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Street Smarts: 'Well, I hardly knew what to think of the place' was Tucsonan's first impression
Street Smarts

Street Smarts: 'Well, I hardly knew what to think of the place' was Tucsonan's first impression

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The journey to her new home in Tucson took Annie Hughes a month.

Annie was born around 1838 to Samuel and Elizabeth (Edwards) Hughes, farmers from Pembrokeshire, Wales, who left their homeland in 1837 to find a better life in America. Annie was one of 10 children.

In 1874, she left her home in Pittsburgh, and ventured to Lawrence, Kan., where she had some family. Soon after, she joined Hiram S. Stevens in Lawrence with the goal of reaching Arizona. Traveling by train she described the voyage: “We left Lawrence… (and) until we arrived in Denver, Colorado, saw nothing but prairie and sky, and a lot of buffalo... and the little antelope were trying to get ahead of the train, not a house or farm was seen, only a station now and then.” The next stop was Cheyenne, Wyo., then onto California. From San Diego she traveled by buckboard wagon to Tucson.

In 1926, reminiscing about her first impression of Tucson so many years before, Annie Hughes wrote, “Well, I hardly knew what to think of the place ... it was like some of the old pictures I saw in an old Bible, mud houses like the Israelites used to make.” She stayed for a few days with her brother Sam Hughes and his wife, Atanacia (Santa Cruz) Hughes, and their four children. Of the visits she wrote, “I was happy with the children as they were so perfectly grand. I thought their language was soothing, and I got to think that there is nothing more beautiful than the Spanish language.”

In 1875, she traveled with her brother Thomas and his wife, Elena (Martinez) Hughes, to Fort Bowie, where Thomas became the fort sutler (civilian merchant). She loved to hear the bugler at the fort play reveille and always left her door open for that purpose. After eight months the Hughes family returned to Tucson with a military escort.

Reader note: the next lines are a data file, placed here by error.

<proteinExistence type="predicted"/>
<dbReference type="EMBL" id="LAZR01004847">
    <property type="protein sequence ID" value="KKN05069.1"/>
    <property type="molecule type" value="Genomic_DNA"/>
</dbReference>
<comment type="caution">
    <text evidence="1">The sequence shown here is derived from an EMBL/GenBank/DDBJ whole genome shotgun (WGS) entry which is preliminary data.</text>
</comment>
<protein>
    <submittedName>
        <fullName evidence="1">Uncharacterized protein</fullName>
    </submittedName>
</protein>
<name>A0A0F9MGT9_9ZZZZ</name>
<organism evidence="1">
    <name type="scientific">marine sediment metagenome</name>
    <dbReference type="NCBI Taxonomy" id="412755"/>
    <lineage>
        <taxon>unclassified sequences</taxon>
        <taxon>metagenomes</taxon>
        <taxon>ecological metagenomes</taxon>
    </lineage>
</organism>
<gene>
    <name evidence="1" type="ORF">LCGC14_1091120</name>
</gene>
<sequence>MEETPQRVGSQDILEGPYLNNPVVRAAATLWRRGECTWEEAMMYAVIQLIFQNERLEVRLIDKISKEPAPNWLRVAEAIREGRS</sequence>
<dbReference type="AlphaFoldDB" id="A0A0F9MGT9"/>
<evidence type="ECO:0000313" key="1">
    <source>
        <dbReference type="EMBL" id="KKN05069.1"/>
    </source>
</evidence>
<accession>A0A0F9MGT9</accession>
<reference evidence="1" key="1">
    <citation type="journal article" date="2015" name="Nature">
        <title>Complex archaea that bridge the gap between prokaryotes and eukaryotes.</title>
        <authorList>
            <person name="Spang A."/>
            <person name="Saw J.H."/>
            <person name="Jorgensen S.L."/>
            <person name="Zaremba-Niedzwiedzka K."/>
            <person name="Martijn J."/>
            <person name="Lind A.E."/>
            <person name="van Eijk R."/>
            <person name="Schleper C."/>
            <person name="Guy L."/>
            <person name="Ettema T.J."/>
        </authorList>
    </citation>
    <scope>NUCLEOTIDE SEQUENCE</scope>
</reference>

Next, she moved in with her brother Louis C. Hughes, founder of the Arizona Daily Star, spending two years in his home. For the next 18 years, she lived with brother Sam, whose family had grown to eight children, for whom she helped care.

In 1893, Elena died, leaving Thomas to take care for their nine children alone. Soon after, Annie moved in with her brother to help care for his little ones.

For entertainment during her years in Tucson, she attended many dances at Fort Lowell and the downtown Levins Park.

Annie Hughes died in 1927 in California, at age 89. She had lived in Tucson for about 50 years.

On Oct. 23, 1903, Thomas Hughes recorded with Pima County his subdivision McKinley Park, (named for President William McKinley, who had nominated him for postmaster of Tucson), including Annie Avenue, in honor of his sister Annie Hughes.

He died in 1907, and on Dec. 7, 1911, his brother Sam Hughes rerecorded the subdivision, changing Annie Avenue to Anita Avenue. Anita (Spanish for Annie) was a nickname given to Annie Hughes by Elena Hughes, her sister-in-law. McKinley Park, in time, became Barrio Anita, taking its name from Anita Avenue.

Note: The 1903-04 Tucson City Directory shows an Anita Street that had recently become part of Ninth Street. It’s possible that Thomas Hughes didn’t originally call the street in his subdivision Anita Avenue to avoid confusion with Anita Street.


Special thanks to Wendy Hobbs and Max Crowell of the Rincon Rotary Club.

Interview with Richard Hughes (Great-nephew of Annie Hughes).

Annie Hughes, autobiography file at the Arizona Historical Society.

Regina Kelly, et al, “Visions of Barrio Anita,” Tucson Pima Arts Council, 1998.

Kitty Ehrenstrom, “Elena Hughes Killed Apaches With Lard,” Arizona Daily Star, unknown date (Richard Hughes family archives).

U.S. Congress, “Journal of the Executive Proceedings of the Senate of the United States of America,” Government Printing Office, 1909 (pg. 588).

ASU website:

Pima County plat maps MP02001 & MP03026.

1903-04 Tucson City Directory.

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